WOOD: I know that Herman Cain has -- as he has stated publicly, over the last several months on occasion has helped her with her rent.

But let me stop you for a moment, Piers. Because I'm not here to engage in a discussion of my client's friendships or areas that involve those friendships. I'm not going to do what the media really wants done and that's to relegate the political process into a Jerry Springer show.

What we have here is a man that for the last four weeks has been subject to almost on a weekly basis a new accusation, some anonymous, two individuals have gone out and identified themselves and spoken out, and I don't believe there has yet to be any credible proof that substantiates those charges.

What you want to do and what the media wants to do, and unfortunately, I'm afraid some of the American public wants to do, is to take this and say, all right, Mr. Cain, you've been accused and therefore, you are guilty. You are guilty unless you, Mr. Cain, can prove yourself innocent.

You just flip the system of justice on its head.

MORGAN: Well, as you -- I mean I don't think it's --

WOOD: And that's not the way we ought to be treating Mr. Cain or any other political candidate.

MORGAN: I don't think -- Mr. Wood, again, again. Again with respect. It's not as simple as that. That's not what I'm asking you. I'm only asking you as his attorney for some factual evidence which may well help your client. I mean, you still haven't answered me as to how much money, how he paid the money and how often he paid it and when the payments first started. Do you know the answers?

WOOD: Thank you. I do know the answers. And it's not my place to come on to your show and to tell you information that is privileged between my client and myself as his attorney.

I can tell you what Herman Cain has said publicly. And I believe Herman Cain and I can also tell you that I have not seen any evidence that would cause me to disbelieve Mr. Cain. But you want me to give you details and it's not my place to do them and I would suggest to you that it's not even Herman Cain's place to do that. Unless you want to, as I've said, relegate the political process into a Jerry Springer show.

Look, Piers, we're in the middle of a campaign at a time when our country has a lot of things that are broken. And what I've seen up close and personal trying to help Mr. Cain over the last three weeks is that our political process appears to be broken, too. Because we cannot allow our decisions on a candidate's character to be made based on unproven accusations. And we cannot allow those accusations to call on the --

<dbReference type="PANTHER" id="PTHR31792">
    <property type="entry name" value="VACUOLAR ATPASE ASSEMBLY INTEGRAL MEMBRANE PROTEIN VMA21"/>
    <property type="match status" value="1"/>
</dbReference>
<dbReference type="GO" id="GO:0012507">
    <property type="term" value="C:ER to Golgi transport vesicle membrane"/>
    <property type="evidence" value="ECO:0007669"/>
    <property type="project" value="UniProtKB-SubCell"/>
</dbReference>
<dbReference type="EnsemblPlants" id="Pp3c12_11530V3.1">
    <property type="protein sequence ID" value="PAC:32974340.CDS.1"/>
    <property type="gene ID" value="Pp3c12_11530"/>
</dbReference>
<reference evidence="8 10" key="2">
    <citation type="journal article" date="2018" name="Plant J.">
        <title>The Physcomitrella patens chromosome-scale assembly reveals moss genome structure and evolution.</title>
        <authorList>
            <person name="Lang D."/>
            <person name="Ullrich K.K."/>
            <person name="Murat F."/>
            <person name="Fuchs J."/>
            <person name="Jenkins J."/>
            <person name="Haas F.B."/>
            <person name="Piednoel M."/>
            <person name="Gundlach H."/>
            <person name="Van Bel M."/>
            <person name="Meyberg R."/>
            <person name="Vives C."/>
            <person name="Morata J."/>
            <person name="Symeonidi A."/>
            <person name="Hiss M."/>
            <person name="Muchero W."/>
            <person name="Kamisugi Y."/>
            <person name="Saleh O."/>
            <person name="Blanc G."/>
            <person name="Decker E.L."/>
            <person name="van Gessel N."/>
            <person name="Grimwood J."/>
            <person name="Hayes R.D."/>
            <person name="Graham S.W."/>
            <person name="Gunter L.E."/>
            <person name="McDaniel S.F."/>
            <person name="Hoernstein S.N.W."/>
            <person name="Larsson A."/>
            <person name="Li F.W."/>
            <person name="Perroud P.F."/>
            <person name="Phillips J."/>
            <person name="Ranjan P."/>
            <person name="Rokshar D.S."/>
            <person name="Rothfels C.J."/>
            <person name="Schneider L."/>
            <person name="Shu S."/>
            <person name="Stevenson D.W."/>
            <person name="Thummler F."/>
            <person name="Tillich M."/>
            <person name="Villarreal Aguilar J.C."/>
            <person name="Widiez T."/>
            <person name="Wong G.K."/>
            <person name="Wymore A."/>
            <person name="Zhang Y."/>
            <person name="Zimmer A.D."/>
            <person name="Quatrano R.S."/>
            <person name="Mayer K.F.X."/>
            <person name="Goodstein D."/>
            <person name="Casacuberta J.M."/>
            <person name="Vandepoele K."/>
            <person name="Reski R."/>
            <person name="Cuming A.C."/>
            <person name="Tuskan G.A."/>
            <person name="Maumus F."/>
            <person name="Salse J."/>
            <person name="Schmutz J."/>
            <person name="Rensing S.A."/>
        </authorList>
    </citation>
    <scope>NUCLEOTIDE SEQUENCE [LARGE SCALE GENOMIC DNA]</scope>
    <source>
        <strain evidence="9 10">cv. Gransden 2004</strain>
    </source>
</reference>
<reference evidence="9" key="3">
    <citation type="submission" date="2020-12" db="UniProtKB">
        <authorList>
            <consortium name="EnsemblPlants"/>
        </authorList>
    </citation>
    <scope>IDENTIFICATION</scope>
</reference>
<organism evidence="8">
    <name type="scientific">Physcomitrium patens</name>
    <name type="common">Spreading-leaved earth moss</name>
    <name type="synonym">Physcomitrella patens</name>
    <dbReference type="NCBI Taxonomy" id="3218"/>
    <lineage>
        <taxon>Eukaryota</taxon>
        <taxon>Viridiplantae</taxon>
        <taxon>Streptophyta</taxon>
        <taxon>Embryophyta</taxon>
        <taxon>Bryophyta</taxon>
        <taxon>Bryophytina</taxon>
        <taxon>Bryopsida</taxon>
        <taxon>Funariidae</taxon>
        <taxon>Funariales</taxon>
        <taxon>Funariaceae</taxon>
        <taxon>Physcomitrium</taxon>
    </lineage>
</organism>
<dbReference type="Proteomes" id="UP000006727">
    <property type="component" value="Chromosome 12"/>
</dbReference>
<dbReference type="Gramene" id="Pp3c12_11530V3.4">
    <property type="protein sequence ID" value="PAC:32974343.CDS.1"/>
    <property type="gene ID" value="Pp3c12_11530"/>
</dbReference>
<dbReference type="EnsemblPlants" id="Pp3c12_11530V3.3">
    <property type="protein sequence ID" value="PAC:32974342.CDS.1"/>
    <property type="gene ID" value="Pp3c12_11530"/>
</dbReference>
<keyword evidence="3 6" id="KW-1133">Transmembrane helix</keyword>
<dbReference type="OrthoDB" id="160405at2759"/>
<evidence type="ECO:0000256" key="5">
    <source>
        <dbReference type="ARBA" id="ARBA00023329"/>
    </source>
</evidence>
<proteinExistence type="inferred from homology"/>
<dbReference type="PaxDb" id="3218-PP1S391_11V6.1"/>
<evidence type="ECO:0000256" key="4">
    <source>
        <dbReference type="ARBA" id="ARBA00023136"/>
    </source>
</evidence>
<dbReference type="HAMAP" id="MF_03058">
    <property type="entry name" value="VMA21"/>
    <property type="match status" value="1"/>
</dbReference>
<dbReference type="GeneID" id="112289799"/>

MORGAN: You see, one of the problems -- one of the problems with this position -- but Mr. Wood, one of the problems with the position is clarity. It would be much easier because, for example, your client has made it clear he paid a lot of people. He's a very generous man. And I have no reason to disbelieve him.

But do you know how many other people he's paid money to? Do you know how he pays this money? What is the methodology?

It's an unusual thing for somebody to do, particularly when he's made it clear publicly today, and he didn't have to, that he didn't tell his wife he was making these payments to this woman or that he was texting this woman.

WOOD: He's an honest -- he's an honest person.

MORGAN: So Herman Cain is putting stuff in the public -- well, he's putting stuff in the public domain. So I'm asking you really for clarification about your client's public statements.

WOOD: What are you -- what are you going to prove by my answering questions about when or why he paid her, if it was in response to a need for rent. What does that prove? Does it prove that he had a 13-year physical relationship with her? No, it absolutely does not.

It only proves that he was a friend and that on occasion he tried to give her assistance as he has done other people.

So you want me to answer your questions that I don't believe that a candidate or any individual should be forced to answer simply because --

MORGAN: This is shockingly naive, Mr. Wood.

WOOD: We don't --


MORGAN: With respect --

WOOD: Let me stop you there -- let me tell you, Piers.

MORGAN: You are being -- you are being shockingly naive.

WOOD: Let me tell you. Let me tell you that I'm not --

MORGAN: The idea that a presidential -- the idea that a presidential candidate can be paying a woman who claims to have had a 13-year affair, he admits to paying her money, to calling her at 5:00 a.m., making repeated texts over a period when he's actually actively running for president. The idea none of this is remotely relevant is preposterous. You know it's a relevant thing.

WOOD: Thank you.

MORGAN: All I'm asking you --

WOOD: Thank you.

MORGAN: I'm not saying he's guilty of anything. I'm just trying to get some facts out of you. And the fact that you as his attorney know the answers but don't feel it's relevant to tell me the information is in itself a little strange.